I kind of believe this might have been what St. Paul was thinking when he told us to pray always. Paul suffered much failure and frustration in trying to carry the message of Christ to the Gentiles and I think I can also be sure that he prayed a lot for God’s help. And eventually he succeeded. I think of many times in my own life when I failed and was frustrated with the way things were going. I didn’t always think about praying and asking for God’s help. But when I did, I found out that prayer works. Sometimes I do not succeed right away even when I pray but it helps to know that I am not alone in my endeavors. Human beings need help, you know. Pray, listen, and try again.

Fr. Howard


Friday of the Twenty-Second Week in Ordinary Time 
(September 5, 2008) Luke 5: 33-39

St. Luke, in the 5th chapter of his Gospel, continues to describe Jesus’ new community. The scribes and Pharisees are having a tough time with Jesus’ new ways like his association with tax collectors, sinners, and other outcasts of society. In today’s Gospel they are asking Jesus why his disciples do not fast and act like other religious people. There is always going to be a problem, it seems, when the old meets the new.

This is still the case today. And the solution to this problem hinges a great deal on the virtue of openness. Easier said than done. Just consider our own so-called generation gap. Some of the practices, music, etc., of the new generation drive me up a tree. I constantly have to remind myself that my way is not the only way. I have to stay open. If you clench your fingers into a fist, there is no light inside your hand. You have to open the hand before the light can get in. And it is the same thing with our minds. Let us pray that we may at least be open to the new that is so different from the old ways we are accustomed to. Toleration is necessary for peaceful coexistence.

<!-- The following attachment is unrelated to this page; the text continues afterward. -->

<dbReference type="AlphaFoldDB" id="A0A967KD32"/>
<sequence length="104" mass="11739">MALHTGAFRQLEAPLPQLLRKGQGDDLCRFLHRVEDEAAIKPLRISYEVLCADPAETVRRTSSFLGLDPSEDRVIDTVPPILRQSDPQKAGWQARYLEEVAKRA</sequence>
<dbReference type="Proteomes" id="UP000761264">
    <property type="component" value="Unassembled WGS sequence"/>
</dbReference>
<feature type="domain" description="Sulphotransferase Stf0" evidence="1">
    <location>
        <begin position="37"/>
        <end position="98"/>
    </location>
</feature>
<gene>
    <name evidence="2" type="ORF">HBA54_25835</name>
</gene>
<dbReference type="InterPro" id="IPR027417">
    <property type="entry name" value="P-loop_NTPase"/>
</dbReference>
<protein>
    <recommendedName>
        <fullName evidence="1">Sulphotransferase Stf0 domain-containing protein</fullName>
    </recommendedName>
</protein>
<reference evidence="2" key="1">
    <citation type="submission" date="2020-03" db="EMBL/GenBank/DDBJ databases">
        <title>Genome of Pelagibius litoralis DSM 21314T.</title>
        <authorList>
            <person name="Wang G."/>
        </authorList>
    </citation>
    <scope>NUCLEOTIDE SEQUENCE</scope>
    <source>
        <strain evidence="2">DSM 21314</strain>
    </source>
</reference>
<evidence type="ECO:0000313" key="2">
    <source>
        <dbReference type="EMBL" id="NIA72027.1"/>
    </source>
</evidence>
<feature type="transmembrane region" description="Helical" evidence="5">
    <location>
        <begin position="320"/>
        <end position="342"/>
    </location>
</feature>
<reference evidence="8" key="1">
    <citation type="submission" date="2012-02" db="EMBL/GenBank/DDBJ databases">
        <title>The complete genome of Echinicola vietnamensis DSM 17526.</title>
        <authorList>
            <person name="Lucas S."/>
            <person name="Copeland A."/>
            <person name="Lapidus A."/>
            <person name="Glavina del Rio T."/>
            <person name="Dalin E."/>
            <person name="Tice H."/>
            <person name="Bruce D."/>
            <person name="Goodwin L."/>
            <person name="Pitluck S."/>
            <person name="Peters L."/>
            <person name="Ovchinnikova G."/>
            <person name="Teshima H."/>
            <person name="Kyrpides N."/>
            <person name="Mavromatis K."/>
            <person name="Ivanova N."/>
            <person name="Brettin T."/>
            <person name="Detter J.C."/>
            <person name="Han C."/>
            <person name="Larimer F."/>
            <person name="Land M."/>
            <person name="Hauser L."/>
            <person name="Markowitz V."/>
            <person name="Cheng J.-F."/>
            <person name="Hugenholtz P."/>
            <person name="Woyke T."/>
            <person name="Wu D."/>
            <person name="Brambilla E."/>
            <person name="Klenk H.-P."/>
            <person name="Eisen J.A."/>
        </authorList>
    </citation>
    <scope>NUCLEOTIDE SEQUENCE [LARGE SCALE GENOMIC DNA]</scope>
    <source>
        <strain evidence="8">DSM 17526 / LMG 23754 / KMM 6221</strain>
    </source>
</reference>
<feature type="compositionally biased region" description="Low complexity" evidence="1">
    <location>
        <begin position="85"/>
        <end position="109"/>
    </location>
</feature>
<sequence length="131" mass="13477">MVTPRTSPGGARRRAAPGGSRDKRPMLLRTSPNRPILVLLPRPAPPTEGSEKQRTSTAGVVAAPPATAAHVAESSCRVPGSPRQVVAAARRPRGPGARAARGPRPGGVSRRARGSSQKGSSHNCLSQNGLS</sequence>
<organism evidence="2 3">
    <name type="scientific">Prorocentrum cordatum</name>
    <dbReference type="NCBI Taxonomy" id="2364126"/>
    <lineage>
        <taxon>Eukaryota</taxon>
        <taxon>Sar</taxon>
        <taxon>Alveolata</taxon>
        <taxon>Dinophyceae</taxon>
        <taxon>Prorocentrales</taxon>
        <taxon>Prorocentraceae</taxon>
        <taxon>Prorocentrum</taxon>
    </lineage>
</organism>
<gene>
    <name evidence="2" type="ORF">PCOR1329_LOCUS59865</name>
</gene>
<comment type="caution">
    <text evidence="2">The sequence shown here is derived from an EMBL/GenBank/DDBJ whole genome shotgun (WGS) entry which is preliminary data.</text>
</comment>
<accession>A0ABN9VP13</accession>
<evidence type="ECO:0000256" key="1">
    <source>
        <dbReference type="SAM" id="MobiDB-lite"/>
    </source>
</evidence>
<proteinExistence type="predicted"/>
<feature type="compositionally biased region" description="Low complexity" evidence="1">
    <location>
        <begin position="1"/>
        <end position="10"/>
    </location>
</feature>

Fr. Howard


Saturday of the Twenty-Second Week in Ordinary Time
(September 6, 2008) Luke 6: 1-5.

In the Gospel selection for today’s Liturgy the idea of the old and new that we encountered yesterday continues. What is lawful and unlawful on the Sabbath Day? As we have said many times before, this issue of the Sabbath was huge with the Pharisees when they saw the new ways of Jesus changing their customs on this very special day of the week. Eventually it was the reason for their wanting to kill him. It infuriated them when Jesus told them that the Son of Man was lord of the Sabbath or that the Sabbath was made for man and not man for the Sabbath. This was very holy ground that Jesus was treading upon! The close-mindedness and self-righteousness of the Pharisees pushed them to wanting to kill Jesus.

Let us ask ourselves again today after reading this Gospel whether or not there is any close-mindedness or self-righteousness in our own lives that is driving us to extreme dislike for others and their ways. If we find that there is, let us spend some time in prayer over the issues that are causing the problem and ask Jesus to bring the necessary change into our lives.

Fr. Howard